Aspect ratio control is handled competently for standard 4:3 analog TVs. There are two options in the menu, which allow you to either choose wide-screen mode--which keeps the correct aspect ratio, but adds black bars to the top and bottom of the screen--or full-screen mode, which keeps the correct aspect ratio and doesn't have black bars, but crops out the extreme left and right sides of the image. A minor concern is that the DTA800 doesn't have any options to work with true wide-screen TVs, like the Zenith DTT800 has. Lack of wide-screen TV support isn't an issue for the majority of buyers, who will be using this box with a standard 4:3 analog TV.
Connectivity is standard on the DTA800. There are two RF-style F connectors, which are the connecters that have the screw threads on the outside and the small hole inside. One is an antenna input and should be connected to the antenna using a coaxial cable. The other F connector says "Output to TV" and is a video output. This means you can send analog video and audio from the DTA800 to your TV by connecting a coaxial cable. In addition to the F connectors, the DTA800 has a composite video output along with stereo RCA analog outputs--the standard yellow, red, and white outputs. If your TV has the proper inputs, you should use this output as it offers superior audio and video quality over the RF connection.
The DTA800 also includes a Smart Antenna port that can be used with compatible Smart Antennas. The idea behind Smart Antennas is fairly simple--digital stations are often broadcast from different locations, so setting your antenna in one direction might be optimal for one station, but suboptimal for another. A Smart Antenna automatically moves the antenna so that it's in the optimal position for a particular station. We didn't have a Smart Antenna on hand to test this feature, but the idea is a good one, and it's nice to have the ability to add one at a later time. Our only hesitance is that the Smart Antennas we've seen on the market recently are rather expensive, which makes us think it probably won't be worth the extra cash.
Besides the remote and the actual unit, there's not much else included in the box. There's a single RF cable and couple of AA batteries for the remote--that's it. That's pretty stingy, as we expect at least composite-video cable with stereo audio cables (the standard yellow, red, and white cables) to be included with these boxes. Overall, it's not a huge issue--you can pick up a cheap composite-video cable or better quality RF cable for a few bucks, but it really should be included in the box.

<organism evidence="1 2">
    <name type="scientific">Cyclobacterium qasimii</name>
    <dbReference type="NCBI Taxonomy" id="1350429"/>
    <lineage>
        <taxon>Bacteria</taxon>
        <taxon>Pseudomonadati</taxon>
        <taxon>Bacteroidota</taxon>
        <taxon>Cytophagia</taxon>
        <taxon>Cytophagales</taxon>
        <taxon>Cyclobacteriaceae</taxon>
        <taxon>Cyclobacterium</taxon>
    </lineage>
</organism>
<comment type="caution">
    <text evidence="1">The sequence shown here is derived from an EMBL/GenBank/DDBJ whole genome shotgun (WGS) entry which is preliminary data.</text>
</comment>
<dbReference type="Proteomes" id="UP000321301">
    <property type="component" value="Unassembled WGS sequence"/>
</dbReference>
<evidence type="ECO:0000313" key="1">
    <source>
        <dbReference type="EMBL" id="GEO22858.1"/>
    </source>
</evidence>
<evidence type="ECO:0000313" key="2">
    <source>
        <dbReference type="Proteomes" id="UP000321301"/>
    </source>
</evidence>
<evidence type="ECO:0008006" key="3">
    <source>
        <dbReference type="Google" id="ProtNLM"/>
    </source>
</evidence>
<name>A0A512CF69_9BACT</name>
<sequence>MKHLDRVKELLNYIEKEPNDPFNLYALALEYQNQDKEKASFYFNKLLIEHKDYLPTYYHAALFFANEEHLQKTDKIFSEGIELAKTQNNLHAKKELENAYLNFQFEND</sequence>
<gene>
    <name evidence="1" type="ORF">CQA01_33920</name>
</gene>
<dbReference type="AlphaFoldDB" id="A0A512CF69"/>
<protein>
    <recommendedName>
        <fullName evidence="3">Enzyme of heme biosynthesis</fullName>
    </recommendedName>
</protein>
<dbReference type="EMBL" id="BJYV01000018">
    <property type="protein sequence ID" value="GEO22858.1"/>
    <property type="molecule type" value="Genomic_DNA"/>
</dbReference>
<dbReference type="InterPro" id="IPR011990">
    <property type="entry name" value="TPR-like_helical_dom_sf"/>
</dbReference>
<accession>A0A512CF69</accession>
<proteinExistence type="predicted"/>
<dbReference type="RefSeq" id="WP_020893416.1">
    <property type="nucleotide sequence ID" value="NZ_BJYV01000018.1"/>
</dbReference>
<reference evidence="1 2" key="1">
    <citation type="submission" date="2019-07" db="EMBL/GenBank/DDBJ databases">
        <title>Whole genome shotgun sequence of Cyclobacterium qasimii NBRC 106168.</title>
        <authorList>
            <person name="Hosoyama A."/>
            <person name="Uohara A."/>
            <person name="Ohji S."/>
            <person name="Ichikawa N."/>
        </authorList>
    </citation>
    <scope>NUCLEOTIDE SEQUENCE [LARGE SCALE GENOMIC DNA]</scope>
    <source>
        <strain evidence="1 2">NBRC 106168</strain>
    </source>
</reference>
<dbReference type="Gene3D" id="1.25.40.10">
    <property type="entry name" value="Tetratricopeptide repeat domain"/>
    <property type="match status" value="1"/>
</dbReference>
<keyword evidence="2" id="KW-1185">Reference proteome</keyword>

While the DTA800 has a few extras--such as a Smart Antenna port and an EPG--there are a few missing features available on other DTV boxes. For example, there are a few DTV boxes--such as the Channel Master CM-7000--that feature an S-Video output, which can provide better video quality than composite video. Some users will also note that the DTA800 doesn't offer analog pass-through, meaning that it would still pass analog antenna signal to a TV. While this might be useful while analog signals are still being broadcast this year, it's not that big of an omission since that feature will be essentially useless once analog signals are shut off completely in February 2009.
Video quality on the RCA DTA800 is good, although a tad below the Zenith DTT900. When we put these boxes head-to-head using composite video, the difference was slight, but we saw slightly fewer jaggies and a bit more detail with the DTT900. The difference between the DTA800 and GE 22730 was greater however, as the GE 22730's image has considerably more image distortions that might be noticeable to even noncritical viewers. Of course, the differences in video quality between boxes will be less noticeable on analog TVs when you're sitting far away, so it may not be a concern for some users.
Reception quality was also solid on the DTA800, coming in just behind the Zenith DTT900 in our tests. We used three testing locations--Manhattan, Queens, and Brooklyn--and in each case it tuned in about a station or two less than the DTT900, and a station or two more than the GE 22730. Of course, reception varies widely depending on your location, and you can use tools such as AntennaWeb or TV Fool to help determine what channels you can expect to get. Also remember that you'll only be able to tune into the free stations broadcast over the air--that means no Comedy Central, CNN, and so on. From our Manhattan location, we were able to tune into the major networks (CBS, NBC, Fox, ABC), plus PBS, The CW, My 9, plus some religious and Spanish channels.